#1 Women's Top Samue For Working On Tasks

A work-orientated samue for women that doesn’t compromise on style. 

Pros

  • Elastic cuffs leave hands free to work on tasks.
  • 100% cotton

Cons

  • Patterning may not be best for potentially dirty tasks

Samue as Sleepwear

Samue are sometimes used as “Sleepwear” in Japan, and they are fairly close to the design found in a lot of western pajamas. Samue’s sibling, the short sleeve and legged jimbei, tends to be even more popular for wearing to bed, as they leave your limbs more free to move around.

If you’re looking at samue as sleepwear, then cotton is a good way to go because it feels good and “breathes”.

Best samue that can be worn day or night as pajamas

Men’s Tsumugi Samue 100% Cotton

Tsumugi materials are associated with an extremely smooth to the touch feel. These samue are 100% cotton and so are made from a breathable fabric that is ideal for using either as daily wear in mid-to warm temperatures, or as sleepwear.

Pros

  • Smooth feel fabric
  • 100% cotton
  • Open sleeve design

Cons

  • Open sleeves not well suited to doing involved tasks with the hands

3. Figure Out What Size You Need

Making sure you have a garment is the right size is the most obvious thing to consider when making a purchase. Samue are generally worn fairly loose, and they are easy to adjust using the draw strings that they have on them. So it’s generally best to er on the large side when buying a samue.

4. What Style & Design Do You Want

Traditionally, Samue are considered very “functional” items and have come in a fairly limited number of muted colors. With their rise as more of a fashion item, you can see brighter designs, and more striking patterns coming into play. This is mostly going to matter of personal aesthetic choice in relation to the purpose you are buying the garment for. It’s also going to depend on what you are going to wear with it.

About samue sleeve cuffs

There are samue with sleeves that come right down to the wrist and others that end higher up to leave the friends free to work on tasks. Other more work-orientated samue have elastic cuffs so that the taper in around the wrist.

Elastic wrists for work tasks
Open sleeved samue

5. What Quality & Price Are You After?

There are a wide range of qualities and prices in the world of samue. Because the Japanese see their own traditional clothing as something of a matter of pride, they generally look down on anything that is made outside of Japan, such as the garments that are made in China. That being said, you can often find garments made outside Japan that are of an acceptable quality at a largely reduced price. 

6. Think About What You Are Going To Wear or Coordinate Your Samue With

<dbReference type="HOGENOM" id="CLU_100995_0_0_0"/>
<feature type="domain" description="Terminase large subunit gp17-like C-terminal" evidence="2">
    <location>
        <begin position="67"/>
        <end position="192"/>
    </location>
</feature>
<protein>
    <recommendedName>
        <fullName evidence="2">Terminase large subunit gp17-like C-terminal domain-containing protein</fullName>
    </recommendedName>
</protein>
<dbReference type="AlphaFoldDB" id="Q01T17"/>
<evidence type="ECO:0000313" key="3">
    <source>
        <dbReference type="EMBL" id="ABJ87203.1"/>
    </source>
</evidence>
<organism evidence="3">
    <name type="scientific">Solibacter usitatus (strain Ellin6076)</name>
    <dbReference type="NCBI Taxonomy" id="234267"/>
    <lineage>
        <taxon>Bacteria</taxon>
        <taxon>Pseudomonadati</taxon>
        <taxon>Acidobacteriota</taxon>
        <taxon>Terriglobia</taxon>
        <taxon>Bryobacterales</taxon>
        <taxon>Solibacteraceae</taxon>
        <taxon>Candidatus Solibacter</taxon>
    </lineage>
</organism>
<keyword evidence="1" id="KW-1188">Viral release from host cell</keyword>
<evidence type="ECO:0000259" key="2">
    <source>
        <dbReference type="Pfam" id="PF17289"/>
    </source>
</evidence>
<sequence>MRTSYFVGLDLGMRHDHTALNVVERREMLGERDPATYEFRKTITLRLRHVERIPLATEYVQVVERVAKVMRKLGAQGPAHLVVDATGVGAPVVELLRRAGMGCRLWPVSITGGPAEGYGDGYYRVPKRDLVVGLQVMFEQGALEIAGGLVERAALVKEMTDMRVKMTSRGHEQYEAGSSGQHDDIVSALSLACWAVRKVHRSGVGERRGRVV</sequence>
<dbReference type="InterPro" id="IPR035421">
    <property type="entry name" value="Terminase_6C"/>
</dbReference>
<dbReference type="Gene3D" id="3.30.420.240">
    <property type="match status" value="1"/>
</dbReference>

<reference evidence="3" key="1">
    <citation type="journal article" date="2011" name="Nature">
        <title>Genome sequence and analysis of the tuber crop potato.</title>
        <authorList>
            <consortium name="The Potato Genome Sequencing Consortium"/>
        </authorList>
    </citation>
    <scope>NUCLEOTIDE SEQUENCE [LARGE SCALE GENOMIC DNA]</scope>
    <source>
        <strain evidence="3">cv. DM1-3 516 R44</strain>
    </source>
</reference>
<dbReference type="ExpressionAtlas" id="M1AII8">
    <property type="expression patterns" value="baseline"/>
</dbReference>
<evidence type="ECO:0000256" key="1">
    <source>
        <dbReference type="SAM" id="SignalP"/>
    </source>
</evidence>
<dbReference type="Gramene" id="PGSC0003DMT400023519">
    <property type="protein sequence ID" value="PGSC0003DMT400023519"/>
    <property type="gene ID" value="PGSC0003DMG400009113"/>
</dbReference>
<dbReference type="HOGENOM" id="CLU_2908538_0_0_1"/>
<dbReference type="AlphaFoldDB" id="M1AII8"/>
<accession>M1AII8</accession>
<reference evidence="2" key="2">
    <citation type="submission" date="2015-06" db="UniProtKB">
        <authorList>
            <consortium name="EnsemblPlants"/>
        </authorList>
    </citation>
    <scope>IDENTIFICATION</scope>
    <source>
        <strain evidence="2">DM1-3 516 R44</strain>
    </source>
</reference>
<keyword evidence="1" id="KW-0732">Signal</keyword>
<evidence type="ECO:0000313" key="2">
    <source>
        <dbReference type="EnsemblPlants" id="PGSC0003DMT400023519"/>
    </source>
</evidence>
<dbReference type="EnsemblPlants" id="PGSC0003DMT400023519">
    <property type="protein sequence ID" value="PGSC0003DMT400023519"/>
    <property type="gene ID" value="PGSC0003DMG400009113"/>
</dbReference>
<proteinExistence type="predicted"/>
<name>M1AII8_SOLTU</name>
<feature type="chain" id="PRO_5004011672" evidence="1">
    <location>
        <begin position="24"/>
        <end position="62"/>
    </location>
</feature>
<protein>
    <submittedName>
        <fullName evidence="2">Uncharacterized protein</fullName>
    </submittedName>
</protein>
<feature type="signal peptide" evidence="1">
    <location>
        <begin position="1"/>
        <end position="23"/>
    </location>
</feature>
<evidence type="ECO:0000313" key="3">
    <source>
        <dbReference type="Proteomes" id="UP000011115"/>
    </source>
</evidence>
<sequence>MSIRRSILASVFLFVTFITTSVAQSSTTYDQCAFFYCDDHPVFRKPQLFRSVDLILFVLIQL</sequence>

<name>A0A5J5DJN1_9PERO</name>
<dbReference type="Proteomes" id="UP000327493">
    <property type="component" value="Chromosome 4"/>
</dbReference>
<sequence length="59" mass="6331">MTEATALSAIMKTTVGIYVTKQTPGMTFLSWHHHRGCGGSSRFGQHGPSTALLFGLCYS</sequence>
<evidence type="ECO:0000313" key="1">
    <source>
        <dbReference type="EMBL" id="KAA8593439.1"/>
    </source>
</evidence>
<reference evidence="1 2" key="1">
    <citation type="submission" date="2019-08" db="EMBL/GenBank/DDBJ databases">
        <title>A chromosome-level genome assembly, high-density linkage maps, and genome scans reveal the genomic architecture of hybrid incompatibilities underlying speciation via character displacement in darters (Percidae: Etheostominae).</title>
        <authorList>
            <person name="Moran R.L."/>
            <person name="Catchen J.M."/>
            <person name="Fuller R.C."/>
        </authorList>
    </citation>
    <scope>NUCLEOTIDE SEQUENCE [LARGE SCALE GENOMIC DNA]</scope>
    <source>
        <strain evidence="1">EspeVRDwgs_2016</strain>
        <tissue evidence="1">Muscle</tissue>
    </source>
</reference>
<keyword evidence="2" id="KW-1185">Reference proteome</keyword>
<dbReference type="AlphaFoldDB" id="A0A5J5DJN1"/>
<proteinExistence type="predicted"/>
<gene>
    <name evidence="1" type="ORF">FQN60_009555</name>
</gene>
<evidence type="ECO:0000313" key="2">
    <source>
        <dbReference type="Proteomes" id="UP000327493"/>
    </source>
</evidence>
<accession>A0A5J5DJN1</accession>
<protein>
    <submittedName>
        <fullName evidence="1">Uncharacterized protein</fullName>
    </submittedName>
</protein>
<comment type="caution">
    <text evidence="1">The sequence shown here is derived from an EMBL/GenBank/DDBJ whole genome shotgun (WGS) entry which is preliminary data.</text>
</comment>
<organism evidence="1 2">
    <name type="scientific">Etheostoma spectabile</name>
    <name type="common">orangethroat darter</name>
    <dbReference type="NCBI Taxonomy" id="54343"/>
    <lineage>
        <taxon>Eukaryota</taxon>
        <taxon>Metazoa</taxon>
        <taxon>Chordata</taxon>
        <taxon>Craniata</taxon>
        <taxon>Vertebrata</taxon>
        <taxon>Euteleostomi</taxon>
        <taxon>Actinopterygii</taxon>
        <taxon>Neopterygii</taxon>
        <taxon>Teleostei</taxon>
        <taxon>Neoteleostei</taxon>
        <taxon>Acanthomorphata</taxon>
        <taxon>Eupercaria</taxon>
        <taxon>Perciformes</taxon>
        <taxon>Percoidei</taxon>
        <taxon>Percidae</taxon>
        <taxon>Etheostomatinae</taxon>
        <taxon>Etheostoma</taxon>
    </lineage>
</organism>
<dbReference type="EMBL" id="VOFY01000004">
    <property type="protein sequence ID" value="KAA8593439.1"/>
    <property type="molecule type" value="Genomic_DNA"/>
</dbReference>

Recently, there has been a rise in the amount of people coordinating traditional Japanese clothing with Western style garments. One option is to try slipping a western garment underneath. I have a Japanoscope gallery of Western/Japanese Clothing ideas below. 

If you want to go the tried and tested route, you would be looking at wearing the samue with sandals or setta on your feet, a Japanese style haori on top, and with Japanese style accessories such as this…

Underwear for Samue
The general consensus is that you should find undergarments that match the color of your samue and don’t stand out too much. There is traditional Japanese style underwear that are considered standard for samue, but you can get by without them. Having a range of warmer or cooler underwear means that you can wear your samue through more seasons!

A gallery of my favorite samue!

Here’s a mix of the better quality samue you will find out there, including some slightly unusual, more colorful, denim and patchwork samue!

Caring For Your Samue

A good Samue can last for a long time if you look after it. This is especially so if you go for a Samue that uses a natural material like cotton or linen. 

 

Can you machine Wash a Samue?

The short answer is, yes, you can wash your samue in the washing machine. But you’ll get a longer life out of it if you do a hand wash. 

The exception to the rule is with some of the more boutique indigo-dyed or pure silk samue that may require special care. As always check the label! Even if the label is in Japanese, you can often at least find a picture of a washing machine with a cross through it!

 

Whatever the samue, if you do put it in the washing machine, it is best to fold it and put it in a net. One of the good things about Samue is that they dry quickly. It is a good idea to smooth out some of the wrinkles, as much as possible, while it is drying so that you can cut down on ironing time later.

Reading The Tag

The tag above reads: